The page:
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. Last Updated: 07/27/2016

Microsoft Counters 'Monopoly' Ruling

WASHINGTON -- Microsoft Corp. argued in its antitrust case Tuesday that its actions were lawful and that it lacked monopoly power because it faced competition and was unable to unilaterally raise its prices.

In a court filing, the software giant repeatedly disagreed with the findings of fact reached by U.S. District Court Judge Thomas Penfield Jackson last year that concluded that Microsoft's dominance in personal computer operating systems had harmed consumers, competitors and computer makers.

"Even accepting the court's findings of fact, plaintiffs still have not satisfied their burden under the governing law on any of their claims," Microsoft argued in its reply to briefs by the Justice Department and 19 states.

Jackson will use the briefs, a further reply from each side and oral arguments Feb. 22 to help him decide the law in the case. If he finds Microsoft violated the law, he will have to consider remedies.

Microsoft disagreed with Jackson's finding of fact that it held monopoly power in the market for Intel-powered personal computers.

Microsoft said the narrow definition excluded "many of the most serious competitive threats faced by Microsoft's operating systems." The firm said consumers may purchase Apple Macintosh workstations running the Unix operating system and in the next few years will have the option of "information appliances."

The company also argued it "cannot control prices or exclude competition for a substantial period of time," contradicting Jackson's finding of fact that it never had to consider competitors when it set prices. A Justice Department official said Microsoft's arguments favored monopoly.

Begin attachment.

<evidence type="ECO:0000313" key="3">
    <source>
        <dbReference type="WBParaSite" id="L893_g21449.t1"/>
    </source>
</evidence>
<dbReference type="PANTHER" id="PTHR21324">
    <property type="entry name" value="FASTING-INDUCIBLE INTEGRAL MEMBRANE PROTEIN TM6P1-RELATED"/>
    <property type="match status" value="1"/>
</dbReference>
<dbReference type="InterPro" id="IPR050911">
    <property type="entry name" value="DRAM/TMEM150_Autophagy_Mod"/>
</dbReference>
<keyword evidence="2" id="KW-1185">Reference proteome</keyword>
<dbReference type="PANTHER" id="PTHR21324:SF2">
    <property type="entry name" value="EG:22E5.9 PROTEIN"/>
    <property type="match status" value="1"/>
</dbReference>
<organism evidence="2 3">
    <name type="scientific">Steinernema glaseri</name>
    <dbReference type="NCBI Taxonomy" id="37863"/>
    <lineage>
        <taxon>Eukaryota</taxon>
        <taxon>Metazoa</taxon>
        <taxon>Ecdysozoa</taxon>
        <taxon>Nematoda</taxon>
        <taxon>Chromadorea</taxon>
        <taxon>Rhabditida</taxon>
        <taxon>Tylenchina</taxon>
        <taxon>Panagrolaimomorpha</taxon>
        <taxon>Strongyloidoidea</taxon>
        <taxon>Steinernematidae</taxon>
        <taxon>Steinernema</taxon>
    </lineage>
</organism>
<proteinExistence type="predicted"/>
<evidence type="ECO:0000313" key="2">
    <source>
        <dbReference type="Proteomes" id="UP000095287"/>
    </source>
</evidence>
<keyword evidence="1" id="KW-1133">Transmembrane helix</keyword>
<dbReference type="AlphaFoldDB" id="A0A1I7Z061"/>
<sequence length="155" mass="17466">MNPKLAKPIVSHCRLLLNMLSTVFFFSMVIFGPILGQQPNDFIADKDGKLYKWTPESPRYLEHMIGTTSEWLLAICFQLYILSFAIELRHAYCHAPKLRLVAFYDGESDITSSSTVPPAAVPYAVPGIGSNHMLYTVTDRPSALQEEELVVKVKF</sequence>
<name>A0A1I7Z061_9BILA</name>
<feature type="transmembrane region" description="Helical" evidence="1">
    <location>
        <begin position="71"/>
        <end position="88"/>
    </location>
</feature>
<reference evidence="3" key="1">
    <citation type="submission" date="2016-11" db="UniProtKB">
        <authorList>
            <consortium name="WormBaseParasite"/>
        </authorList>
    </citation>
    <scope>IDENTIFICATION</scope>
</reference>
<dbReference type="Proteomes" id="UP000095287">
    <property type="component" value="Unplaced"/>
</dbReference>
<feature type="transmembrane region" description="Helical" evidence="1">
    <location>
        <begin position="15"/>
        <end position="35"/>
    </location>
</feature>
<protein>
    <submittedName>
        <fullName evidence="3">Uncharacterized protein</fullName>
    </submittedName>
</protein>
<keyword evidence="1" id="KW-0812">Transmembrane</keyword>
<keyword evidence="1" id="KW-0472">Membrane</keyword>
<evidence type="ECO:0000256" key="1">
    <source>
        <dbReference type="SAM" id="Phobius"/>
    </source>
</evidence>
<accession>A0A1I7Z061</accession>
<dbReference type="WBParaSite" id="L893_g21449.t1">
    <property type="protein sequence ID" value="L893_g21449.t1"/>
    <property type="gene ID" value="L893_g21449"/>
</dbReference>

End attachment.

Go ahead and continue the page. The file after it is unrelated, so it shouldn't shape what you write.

"Microsoft's arguments would give a monopoly virtually unlimited freedom to use its power to crush competition, harm consumers and stifle innovation," the official said. "Microsoft's brief ignores the court's findings of fact and distorts key legal precedents."

The company said earlier court rulings gave it the right to design its Windows operating system to include the Internet Explorer web browser.

The firm also said it never needed to give Netscape, which was its competitor in the "browser wars" of the mid-1990s, any information to help in that competition.

"Antitrust laws impose no affirmative obligation on a firm - even one with monopoly power - to assist its competitors by pre-disclosing technical information about its new products prior to their release," Microsoft argued.

Shortly before Tuesday's court filing, Microsoft reported stronger than expected earnings for its second quarter, ending in December, helped by strong demand for personal computers.

Profits rose to 44 cents a share from 36 cents in the same quarter a year earlier, marking a continuation of a strong year in which Microsoft has exceeded analysts' forecasts.

Both sides in the antitrust case have been meeting regularly with a Chicago judge appointed by Jackson as a mediator, but there are few signs of a settlement emerging.

Reports last week that the government was seeking to break up the world's largest software company, were criticized as incomplete by people familiar with the case.

Microsoft said talk of a breakup was reckless and accused Justice Department officials of deliberately leaking information.

The Justice Department denied it discussed the mediation talks.